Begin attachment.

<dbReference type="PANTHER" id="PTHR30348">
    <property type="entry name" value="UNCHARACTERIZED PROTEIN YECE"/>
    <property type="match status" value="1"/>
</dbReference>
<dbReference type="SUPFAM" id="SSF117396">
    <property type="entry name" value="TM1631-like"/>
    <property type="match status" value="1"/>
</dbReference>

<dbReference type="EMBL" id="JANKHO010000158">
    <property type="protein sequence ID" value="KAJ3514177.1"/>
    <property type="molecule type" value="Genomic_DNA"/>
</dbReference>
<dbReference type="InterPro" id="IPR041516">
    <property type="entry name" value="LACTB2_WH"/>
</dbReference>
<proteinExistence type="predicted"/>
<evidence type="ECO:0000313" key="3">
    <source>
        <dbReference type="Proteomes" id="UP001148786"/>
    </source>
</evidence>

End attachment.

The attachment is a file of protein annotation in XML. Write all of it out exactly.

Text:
<dbReference type="PANTHER" id="PTHR30348">
    <property type="entry name" value="UNCHARACTERIZED PROTEIN YECE"/>
    <property type="match status" value="1"/>
</dbReference>
<dbReference type="SUPFAM" id="SSF117396">
    <property type="entry name" value="TM1631-like"/>
    <property type="match status" value="1"/>
</dbReference>

<dbReference type="EMBL" id="JANKHO010000158">
    <property type="protein sequence ID" value="KAJ3514177.1"/>
    <property type="molecule type" value="Genomic_DNA"/>
</dbReference>
<dbReference type="InterPro" id="IPR041516">
    <property type="entry name" value="LACTB2_WH"/>
</dbReference>
<proteinExistence type="predicted"/>
<evidence type="ECO:0000313" key="3">
    <source>
        <dbReference type="Proteomes" id="UP001148786"/>
    </source>
</evidence>